Pet care - Dogs - Choosing a puppy

 
 

- Choosing a puppy -
Make the right choice

Puppies look cute and cuddly, but they may not be the best choice for all dog owners-to-be.

Dogs and puppies need house-training, can be very destructive and may not be ideal for families which have elderly people or very young children.

Puppies may make an elderly person trip or fall, or could be handled roughly or trodden on by a young child. An adult dog may be the best choice for people in these situations.



If you decide a puppy is the right choice for you, here is what to look out for when choosing one:

  • Check the puppy's age and immunisation record

  • Puppies must be at least eight weeks old and should have received their first vaccinations before they leave their mother.

  • Has the puppy's health been approved by a vet?

  • Purchase should be after, or conditional on, a satisfactory veterinary examination.

  • Health checks you can make yourself

  • - Avoid skinny dogs or puppies. Also avoid puppies with potbellies, as they are quite likely to have intestinal worms.

    - Never be tempted to take a puppy with runny eyes, a runny nose or a cough. Teeth should be clean and white. Gums should be pink and not smelly.

    - Make sure the puppy's bottom is clean without any signs of diarrhoea or soreness.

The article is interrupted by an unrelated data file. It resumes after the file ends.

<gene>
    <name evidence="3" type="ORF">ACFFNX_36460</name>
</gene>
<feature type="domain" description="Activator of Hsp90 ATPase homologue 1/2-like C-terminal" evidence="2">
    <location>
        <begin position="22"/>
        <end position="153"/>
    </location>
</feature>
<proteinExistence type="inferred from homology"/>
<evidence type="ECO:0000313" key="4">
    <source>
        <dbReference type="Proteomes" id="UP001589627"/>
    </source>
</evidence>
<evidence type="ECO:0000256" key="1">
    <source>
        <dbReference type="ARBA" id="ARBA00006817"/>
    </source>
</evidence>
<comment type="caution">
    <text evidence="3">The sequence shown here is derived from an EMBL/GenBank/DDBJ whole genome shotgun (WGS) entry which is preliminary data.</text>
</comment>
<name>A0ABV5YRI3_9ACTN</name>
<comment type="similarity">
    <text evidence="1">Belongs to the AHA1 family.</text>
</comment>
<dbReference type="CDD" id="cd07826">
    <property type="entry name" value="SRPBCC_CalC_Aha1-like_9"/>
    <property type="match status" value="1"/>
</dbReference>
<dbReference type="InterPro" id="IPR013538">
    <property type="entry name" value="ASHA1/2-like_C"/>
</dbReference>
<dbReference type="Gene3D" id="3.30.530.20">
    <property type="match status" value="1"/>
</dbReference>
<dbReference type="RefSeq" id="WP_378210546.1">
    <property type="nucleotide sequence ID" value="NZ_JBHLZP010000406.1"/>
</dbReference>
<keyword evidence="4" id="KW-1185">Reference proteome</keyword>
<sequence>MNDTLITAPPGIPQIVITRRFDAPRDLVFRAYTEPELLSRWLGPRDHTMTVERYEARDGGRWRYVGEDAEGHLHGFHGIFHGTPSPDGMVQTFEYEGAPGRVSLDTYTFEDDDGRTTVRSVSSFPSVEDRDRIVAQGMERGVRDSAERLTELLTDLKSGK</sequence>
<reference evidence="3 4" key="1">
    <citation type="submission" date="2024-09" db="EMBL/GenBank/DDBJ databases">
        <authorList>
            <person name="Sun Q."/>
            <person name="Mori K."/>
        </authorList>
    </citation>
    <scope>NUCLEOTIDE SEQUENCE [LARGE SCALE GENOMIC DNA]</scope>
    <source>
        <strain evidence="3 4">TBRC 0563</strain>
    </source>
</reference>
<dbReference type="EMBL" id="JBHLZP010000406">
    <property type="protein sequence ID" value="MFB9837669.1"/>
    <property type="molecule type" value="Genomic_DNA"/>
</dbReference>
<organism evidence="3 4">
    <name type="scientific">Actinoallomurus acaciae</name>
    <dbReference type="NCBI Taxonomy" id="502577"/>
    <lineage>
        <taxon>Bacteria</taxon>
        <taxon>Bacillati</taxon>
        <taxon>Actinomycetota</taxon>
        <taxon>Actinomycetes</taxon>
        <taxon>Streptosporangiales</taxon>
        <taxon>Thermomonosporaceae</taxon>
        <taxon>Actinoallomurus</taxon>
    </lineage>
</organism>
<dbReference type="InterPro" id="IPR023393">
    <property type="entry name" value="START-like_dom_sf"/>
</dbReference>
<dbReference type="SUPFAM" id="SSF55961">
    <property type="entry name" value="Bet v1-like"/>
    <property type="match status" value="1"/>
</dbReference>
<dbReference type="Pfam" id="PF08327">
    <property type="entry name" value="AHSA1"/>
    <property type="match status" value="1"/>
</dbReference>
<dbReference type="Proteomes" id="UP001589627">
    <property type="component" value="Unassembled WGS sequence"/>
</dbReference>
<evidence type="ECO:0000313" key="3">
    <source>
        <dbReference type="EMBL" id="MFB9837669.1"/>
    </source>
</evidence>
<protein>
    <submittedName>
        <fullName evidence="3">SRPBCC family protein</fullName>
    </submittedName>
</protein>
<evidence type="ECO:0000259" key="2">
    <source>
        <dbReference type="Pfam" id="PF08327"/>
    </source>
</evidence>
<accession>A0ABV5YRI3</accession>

- Check for fleas and other parasites. Many puppies have them but they can be treated. Brown or yellow deposits in the ears are one sign of ear mites.

  • Check the puppy's dietary requirements

  • Make sure you are given a diet sheet showing how the puppy has been fed so far - moving home is enough of an upset for a young puppy without adding to it by the stress of eating unfamiliar food.

  • Concerned about the welfare of a puppy?

  • Never buy a puppy just because you feel sorry for it. If you are concerned about the health or welfare of a puppy, please contact the RSPCA 24-hour cruelty and advice line: 0300 1234 999. Calls are treated in the strictest confidence.



    Have you considered adopting a pet?
    Many of the animals that come into our care have had a tough start in life. Some are victims of cruelty or neglect, others have been abandoned by their owners. So not only would you be giving an animal a new home, you would be giving a new home to an animal who really needs it.

    What's more, the price you pay to adopt a pet from the RSPCA will include the cost of microchipping, neutering (when necessary), and vaccinations.

    Find out more about adopting a pet from the RSPCA.



  • Be buyer aware - read our simple steps to buying a puppy.


  • Your consumer rights - find out what to do when things go wrong.




  • photo © RSPCA Photolibrary/Andrew Forsyth

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